I would expect prisoners to feel isolated and to have an issue with being confined in a small space with little time outside. That’s what prison is all about.

It’s also understandable that overseas prisoners might be suffering from lack of visits. If you end up in an Australian prison, the family won’t be popping over every weekend with a food parcel.

Unless you have a large circle of friends living in that country, visits are going to be few and far between, and that’s tough, but so it should be.

There has to be an element of discomfort associated with prison life. It is, after all, supposed to be a deterrent, so I was surprised when I heard that inmates in some prisons here were going to have analogue telephones installed in their cells.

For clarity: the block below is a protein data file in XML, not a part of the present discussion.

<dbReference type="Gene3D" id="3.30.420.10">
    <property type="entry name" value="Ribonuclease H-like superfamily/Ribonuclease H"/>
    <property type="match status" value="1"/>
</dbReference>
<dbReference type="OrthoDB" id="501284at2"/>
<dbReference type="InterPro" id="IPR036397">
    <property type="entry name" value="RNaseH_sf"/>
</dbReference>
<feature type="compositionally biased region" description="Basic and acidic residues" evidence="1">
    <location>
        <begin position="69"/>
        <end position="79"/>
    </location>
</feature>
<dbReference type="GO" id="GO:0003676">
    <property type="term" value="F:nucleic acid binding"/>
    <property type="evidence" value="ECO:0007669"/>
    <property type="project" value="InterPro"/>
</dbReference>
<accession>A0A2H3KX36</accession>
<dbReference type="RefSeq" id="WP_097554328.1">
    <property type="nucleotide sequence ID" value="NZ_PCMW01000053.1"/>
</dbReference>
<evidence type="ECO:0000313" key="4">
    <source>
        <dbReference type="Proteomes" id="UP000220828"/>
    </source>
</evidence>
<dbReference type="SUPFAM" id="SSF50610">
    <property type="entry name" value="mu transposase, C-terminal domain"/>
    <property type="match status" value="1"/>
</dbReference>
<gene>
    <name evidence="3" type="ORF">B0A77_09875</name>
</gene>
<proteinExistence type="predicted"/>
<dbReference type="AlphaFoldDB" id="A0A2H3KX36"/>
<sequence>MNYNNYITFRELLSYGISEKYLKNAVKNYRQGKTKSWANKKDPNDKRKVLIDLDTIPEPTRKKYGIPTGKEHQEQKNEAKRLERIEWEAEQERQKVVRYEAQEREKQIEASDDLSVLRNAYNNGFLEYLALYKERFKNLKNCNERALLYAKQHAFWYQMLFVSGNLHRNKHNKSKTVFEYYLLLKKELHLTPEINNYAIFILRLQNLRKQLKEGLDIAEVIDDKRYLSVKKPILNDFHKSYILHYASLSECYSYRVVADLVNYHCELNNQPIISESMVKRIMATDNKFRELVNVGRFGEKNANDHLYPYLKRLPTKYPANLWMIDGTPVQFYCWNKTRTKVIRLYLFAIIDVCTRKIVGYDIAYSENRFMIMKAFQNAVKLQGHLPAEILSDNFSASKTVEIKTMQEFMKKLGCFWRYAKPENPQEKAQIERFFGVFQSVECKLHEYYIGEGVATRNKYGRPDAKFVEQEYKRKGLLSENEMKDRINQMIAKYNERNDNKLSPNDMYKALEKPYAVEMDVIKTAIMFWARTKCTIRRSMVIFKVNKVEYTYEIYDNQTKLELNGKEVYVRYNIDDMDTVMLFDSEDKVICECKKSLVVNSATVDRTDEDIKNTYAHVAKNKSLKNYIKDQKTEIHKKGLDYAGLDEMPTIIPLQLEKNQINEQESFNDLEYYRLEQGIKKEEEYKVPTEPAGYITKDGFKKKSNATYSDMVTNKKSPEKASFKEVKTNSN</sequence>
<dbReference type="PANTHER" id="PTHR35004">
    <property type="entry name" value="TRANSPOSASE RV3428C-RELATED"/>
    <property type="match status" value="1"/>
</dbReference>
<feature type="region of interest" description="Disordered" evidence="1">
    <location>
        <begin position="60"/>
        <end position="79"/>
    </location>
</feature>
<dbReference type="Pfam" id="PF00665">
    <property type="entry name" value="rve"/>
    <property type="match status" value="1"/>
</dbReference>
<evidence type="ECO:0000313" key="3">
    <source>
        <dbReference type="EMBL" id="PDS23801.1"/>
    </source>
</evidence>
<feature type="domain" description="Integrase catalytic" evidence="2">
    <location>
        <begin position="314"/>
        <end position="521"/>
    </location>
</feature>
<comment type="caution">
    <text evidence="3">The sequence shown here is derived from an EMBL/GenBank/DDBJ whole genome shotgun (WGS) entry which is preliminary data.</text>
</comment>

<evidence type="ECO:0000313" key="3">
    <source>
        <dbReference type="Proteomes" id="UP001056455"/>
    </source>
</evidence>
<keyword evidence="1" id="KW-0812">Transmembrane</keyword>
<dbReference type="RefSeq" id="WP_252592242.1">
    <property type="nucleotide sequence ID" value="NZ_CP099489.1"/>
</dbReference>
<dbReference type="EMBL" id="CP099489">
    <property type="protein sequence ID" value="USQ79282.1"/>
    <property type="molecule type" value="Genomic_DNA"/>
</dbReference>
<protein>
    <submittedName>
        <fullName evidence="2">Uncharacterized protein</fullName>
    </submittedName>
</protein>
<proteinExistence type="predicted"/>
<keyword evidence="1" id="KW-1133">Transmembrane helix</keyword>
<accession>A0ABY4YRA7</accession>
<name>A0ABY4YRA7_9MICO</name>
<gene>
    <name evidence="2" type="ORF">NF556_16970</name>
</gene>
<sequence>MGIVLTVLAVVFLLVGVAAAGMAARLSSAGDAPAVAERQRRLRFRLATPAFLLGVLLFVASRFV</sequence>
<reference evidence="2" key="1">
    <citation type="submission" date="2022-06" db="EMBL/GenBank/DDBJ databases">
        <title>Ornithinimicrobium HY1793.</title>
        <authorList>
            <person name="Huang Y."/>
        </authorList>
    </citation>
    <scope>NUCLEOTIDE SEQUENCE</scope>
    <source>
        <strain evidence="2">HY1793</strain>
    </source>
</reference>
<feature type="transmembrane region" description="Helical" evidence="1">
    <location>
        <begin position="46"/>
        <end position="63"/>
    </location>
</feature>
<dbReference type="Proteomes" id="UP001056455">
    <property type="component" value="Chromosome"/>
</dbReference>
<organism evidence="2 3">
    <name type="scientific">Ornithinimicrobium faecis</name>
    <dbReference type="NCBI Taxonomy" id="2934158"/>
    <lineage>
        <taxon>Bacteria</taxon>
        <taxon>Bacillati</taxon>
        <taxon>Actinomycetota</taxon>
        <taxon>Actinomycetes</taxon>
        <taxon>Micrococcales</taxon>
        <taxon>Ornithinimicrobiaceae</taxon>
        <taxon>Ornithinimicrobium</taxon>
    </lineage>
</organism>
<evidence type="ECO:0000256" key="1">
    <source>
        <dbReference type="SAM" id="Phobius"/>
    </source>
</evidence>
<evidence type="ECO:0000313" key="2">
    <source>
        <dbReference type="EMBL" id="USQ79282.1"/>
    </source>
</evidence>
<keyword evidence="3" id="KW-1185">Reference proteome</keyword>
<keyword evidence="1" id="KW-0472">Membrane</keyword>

I thought it was a step too far, but according to an article in the Irish Examiner, it has already happened.

Landline telephones have been installed in 804 prison cells, and work is underway to extend the convenience to every inmate in the State.

Four of the country’s 12 detention facilities now have an analogue telephone in every cell, meaning inmates in Castlerea, Cloverhill, Limerick and Midlands prisons can make phone calls without leaving their rooms.

The purchase and installation of the equipment has cost a total of €1,131,688 to date, and it’s intended to provide ‘in-cell telephony’ for prisoners in Cork, Portlaoise, Wheatfield, and the Dóchas Centre by the end of this year.

The system currently allows outgoing calls only, although a spokesman for the Irish Prison Service (IPS) said a ‘dial-in’ system may be considered in future.

Justice Minister Helen McEntee said maintaining contact with family and friends while in custody plays an important role in the rehabilitation of prisoners.

“The in-cell telephony project will enhance the prison service’s ability to provide prisoners with a platform to support this contact,” she said.